Royal Commission into Aged Care Quality and Safety
Mon 10, Dec 2018
Following escalating media stories, the Australian Government announced a Royal Commission into Aged Care Quality and Safety in September 2018. We interviewed Minister for Senior Australians and Aged Care, the Hon. Ken Wyatt AM MP, to find out more about the Royal Commission.
The Aged Care sector is embarking on a period of major change with new quality standards coming in next year, as well as the revelations, reflections and internal reviews by residential care operators prompted by the Royal Commission.
Minister Wyatt said that the Royal Commission is a critical forum for Australians to tell their stories about aged care.
“It is also critical for our nation to understand how we can meet the challenges and the opportunities of delivering sustainable aged care services now and into the future. Crucial to this is helping to build a national culture of respect for ageing and senior Australians,” said Minister Wyatt.
While submissions are not yet open, the stories from Australians are expected to flood in. Public consultation on the Terms of Reference received over 5,000 submissions, including from the Continence Foundation of Australia.
“The Terms of Reference give the Royal Commission a broad scope to inquire into all forms of Commonwealth-funded aged care, regardless where those services are delivered. The Royal Commission will look at the sector as a whole, without bias,” said Minister Wyatt.
The Governor-General has appointed the Honourable Justice Joseph McGrath, a West Australian Supreme Court Judge, and former CEO of Medicare, Ms Lynelle Briggs AO as Royal Commissioners.
Already the Royal Commission has written to the nation’s top 100 aged care operators compelling them to self-report by January on their individual operations, explain how complaints from residents and their families were acted upon and their staffing quality and levels. Operators have been warned not to interfere with the massive information-gathering underway, nor to intimidate or fire staff who they fear may become whistle blowers. Smaller operators will be asked to also respond in coming months.
The Royal Commission is Australia-wide and expects to conduct hearings and/or round table discussions in the capital city of each state and territory, and in some regional centres.
It is based in Adelaide, where the Oakden Nursing Home was closed in 2017 after stories of abuse and mistreatment. We aren’t just hearing these saddening stories through our TVs and newspapers - many Australians have a personal connection to someone who has been affected by aged care quality.
Minister Wyatt said the Royal Commission will not halt current improvements to the sector.
“The health, safety and wellbeing of senior Australians is a top priority. Our Government’s wide-ranging reform program will continue delivering aged care improvements.”
The Aged Care Commission
One of these reforms is the new Aged Care Quality and Safety Commission (not to be confused with the Royal Commission), which is a new, independent entity being established from 1 January 2019. It will integrate what is now the Aged Care Complaints Commissioner and the Australian Aged Care Quality Agency, as well as take on the Department of Health’s aged care compliance responsibilities from January 2020.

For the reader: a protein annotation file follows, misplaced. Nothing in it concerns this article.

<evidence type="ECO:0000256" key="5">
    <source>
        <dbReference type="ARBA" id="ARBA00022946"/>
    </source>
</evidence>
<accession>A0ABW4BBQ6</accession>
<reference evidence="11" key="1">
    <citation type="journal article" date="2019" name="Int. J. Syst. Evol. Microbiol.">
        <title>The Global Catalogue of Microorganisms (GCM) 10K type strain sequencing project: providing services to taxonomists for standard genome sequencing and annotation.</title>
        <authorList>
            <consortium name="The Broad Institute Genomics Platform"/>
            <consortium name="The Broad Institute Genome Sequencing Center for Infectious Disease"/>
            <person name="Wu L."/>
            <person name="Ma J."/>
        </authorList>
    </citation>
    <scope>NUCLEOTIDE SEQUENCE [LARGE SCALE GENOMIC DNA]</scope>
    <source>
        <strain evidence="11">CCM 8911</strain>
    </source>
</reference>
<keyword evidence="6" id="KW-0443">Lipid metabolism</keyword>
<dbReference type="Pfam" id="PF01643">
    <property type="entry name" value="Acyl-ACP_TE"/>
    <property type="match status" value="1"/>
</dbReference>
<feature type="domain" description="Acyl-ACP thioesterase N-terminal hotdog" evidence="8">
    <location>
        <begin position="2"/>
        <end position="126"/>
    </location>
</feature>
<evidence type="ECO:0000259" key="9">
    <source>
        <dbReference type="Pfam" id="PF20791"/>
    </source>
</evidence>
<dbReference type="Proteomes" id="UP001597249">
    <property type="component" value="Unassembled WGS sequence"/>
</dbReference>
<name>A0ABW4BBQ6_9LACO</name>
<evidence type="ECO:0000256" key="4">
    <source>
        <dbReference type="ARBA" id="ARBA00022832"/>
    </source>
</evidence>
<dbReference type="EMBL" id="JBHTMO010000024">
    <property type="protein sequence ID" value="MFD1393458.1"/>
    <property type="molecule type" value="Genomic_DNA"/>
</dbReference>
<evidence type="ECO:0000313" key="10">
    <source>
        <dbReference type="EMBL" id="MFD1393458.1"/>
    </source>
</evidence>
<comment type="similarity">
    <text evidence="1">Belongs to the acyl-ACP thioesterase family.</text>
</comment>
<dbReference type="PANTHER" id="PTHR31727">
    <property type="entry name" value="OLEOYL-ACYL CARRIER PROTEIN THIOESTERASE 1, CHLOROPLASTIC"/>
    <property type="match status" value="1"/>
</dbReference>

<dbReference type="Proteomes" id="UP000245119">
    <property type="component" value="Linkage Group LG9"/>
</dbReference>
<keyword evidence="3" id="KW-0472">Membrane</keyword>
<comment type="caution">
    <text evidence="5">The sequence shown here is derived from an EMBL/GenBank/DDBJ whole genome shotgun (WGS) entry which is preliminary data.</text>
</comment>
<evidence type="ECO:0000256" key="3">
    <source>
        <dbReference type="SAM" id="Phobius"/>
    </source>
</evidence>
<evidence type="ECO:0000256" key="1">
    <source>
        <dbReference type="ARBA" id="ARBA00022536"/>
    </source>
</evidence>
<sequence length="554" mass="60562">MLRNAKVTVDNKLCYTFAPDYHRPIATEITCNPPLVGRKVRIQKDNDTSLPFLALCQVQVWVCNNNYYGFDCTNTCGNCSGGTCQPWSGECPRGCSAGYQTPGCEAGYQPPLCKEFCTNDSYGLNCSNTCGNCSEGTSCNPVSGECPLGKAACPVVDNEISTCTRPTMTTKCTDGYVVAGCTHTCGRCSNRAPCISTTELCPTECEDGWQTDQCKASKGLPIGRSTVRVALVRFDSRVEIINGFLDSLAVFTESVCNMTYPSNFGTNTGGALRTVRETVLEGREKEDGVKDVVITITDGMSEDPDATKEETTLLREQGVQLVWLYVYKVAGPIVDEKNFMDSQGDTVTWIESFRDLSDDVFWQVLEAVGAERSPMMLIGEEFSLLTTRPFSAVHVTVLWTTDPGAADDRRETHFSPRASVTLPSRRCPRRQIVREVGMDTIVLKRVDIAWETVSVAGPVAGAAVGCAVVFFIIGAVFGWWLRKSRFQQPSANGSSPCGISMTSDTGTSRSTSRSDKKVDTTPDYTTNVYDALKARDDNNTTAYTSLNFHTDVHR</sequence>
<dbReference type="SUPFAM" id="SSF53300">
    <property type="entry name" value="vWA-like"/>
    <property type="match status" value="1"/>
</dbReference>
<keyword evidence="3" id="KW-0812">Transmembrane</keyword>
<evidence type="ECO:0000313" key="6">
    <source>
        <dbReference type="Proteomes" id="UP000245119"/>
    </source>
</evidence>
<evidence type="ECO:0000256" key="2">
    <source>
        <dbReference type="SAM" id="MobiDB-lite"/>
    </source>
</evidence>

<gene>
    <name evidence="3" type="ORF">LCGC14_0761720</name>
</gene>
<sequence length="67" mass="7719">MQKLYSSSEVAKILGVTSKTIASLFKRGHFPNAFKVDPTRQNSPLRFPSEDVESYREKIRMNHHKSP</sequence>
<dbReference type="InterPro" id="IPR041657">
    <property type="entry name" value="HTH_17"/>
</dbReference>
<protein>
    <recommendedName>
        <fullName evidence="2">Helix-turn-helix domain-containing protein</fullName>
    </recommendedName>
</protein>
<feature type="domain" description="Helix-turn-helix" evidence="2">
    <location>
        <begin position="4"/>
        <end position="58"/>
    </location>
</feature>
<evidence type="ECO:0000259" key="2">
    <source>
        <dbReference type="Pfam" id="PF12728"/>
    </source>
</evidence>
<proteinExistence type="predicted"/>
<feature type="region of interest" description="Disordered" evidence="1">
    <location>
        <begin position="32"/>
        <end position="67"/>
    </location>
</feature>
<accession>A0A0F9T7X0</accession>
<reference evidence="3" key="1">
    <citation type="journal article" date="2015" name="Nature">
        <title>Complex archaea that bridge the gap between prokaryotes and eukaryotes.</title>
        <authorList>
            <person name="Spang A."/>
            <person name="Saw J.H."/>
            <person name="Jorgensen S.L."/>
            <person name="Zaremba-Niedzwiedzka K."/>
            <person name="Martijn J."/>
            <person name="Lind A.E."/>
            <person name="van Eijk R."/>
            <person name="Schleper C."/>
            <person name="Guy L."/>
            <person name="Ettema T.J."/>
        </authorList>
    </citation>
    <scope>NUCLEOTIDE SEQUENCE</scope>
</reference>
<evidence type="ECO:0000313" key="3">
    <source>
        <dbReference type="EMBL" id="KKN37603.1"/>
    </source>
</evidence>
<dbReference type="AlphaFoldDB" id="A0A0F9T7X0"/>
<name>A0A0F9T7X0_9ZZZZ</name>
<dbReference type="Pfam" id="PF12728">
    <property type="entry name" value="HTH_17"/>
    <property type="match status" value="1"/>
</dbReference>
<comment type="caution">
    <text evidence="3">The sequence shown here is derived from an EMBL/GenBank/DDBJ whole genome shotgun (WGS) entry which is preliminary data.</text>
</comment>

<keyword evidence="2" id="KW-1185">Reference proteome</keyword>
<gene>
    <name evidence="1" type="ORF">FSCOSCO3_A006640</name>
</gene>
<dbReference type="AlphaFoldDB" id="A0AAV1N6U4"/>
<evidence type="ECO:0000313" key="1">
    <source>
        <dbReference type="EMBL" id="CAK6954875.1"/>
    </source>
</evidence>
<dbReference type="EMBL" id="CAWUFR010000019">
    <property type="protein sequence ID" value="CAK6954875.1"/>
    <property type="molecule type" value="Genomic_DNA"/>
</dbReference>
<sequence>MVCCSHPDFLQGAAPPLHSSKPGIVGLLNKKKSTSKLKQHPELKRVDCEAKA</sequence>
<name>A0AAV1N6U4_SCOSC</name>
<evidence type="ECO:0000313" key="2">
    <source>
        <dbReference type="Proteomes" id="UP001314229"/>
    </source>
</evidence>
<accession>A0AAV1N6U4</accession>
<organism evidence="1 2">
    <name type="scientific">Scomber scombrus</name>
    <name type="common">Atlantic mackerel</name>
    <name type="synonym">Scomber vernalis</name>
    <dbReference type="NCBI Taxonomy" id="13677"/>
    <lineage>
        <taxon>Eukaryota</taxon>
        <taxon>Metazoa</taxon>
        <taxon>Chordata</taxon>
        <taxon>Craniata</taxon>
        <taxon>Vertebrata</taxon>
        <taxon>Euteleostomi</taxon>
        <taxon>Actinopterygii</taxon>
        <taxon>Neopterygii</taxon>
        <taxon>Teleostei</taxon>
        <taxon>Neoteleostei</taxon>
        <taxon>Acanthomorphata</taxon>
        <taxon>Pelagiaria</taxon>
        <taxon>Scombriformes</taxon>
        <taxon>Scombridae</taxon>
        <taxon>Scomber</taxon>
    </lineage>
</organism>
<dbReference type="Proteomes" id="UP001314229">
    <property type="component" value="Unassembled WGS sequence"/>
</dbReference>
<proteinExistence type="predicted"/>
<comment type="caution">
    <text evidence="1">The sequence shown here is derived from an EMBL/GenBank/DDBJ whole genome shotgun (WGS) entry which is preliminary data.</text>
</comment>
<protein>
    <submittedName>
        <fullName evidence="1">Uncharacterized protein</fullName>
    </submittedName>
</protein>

Minister Wyatt said that this move is aimed at creating a “one-stop shop” for concerns and questions around aged care.
Associate Professor Michael Murray, Continence Foundation Board President and Medical Director of Continuing Care and Head of Geriatric Medicine at Austin Health, was announced as the interim Chief Clinical Advisor to the Aged Care Quality and Safety Commission.
“We commend Associate Professor Michael Murray for contributing his significant knowledge and experience in the field of ageing and are sure his insight will be immensely valuable to the work of the new Commission,” said CEO of the Continence Foundation of Australia, Rowan Cockerell.
Difficulty managing incontinence is among the top three reasons Australians cite as behind their decision to enter residential aged care facilities.
The Continence Foundation of Australia is preparing a submission to the Royal Commission into Aged Care Quality and Safety and we invite you to have your say by emailing us at email@example.com.
It is the highest form of inquiry on matters of public importance, the most recent being Misconduct in the Banking, Superannuation and Financial Services sector.
What power does it have?
Members of a Royal Commission have the ability to summon people to give evidence and/or produce documents. These summonses are enforceable by imprisonment unless a ‘reasonable excuse’ can be provided.
What are its aims?
The purpose is to investigate and find the truth in a matter, as well as provide recommendations to improve it. Prime Minister Scott Morrison has emphasised the goal of truth-seeking, saying: “Whether there is a crisis in aged care or not is to be determined.”
What will it cover?
The Royal Commission will be inquiring into the sector as a whole, including facilities that are for profit, not for profit, all sizes and from all regions. The Commission will cover topics including the quality of aged care services provided to Australians, extent of mistreatment, and ensuring aged care services are person-centred and sustainable.
When is it happening?
The Commissioners are required to provide an interim report by 31 October 2019, and a final report by 30 April 2020, detailing their recommendations.
Have your say
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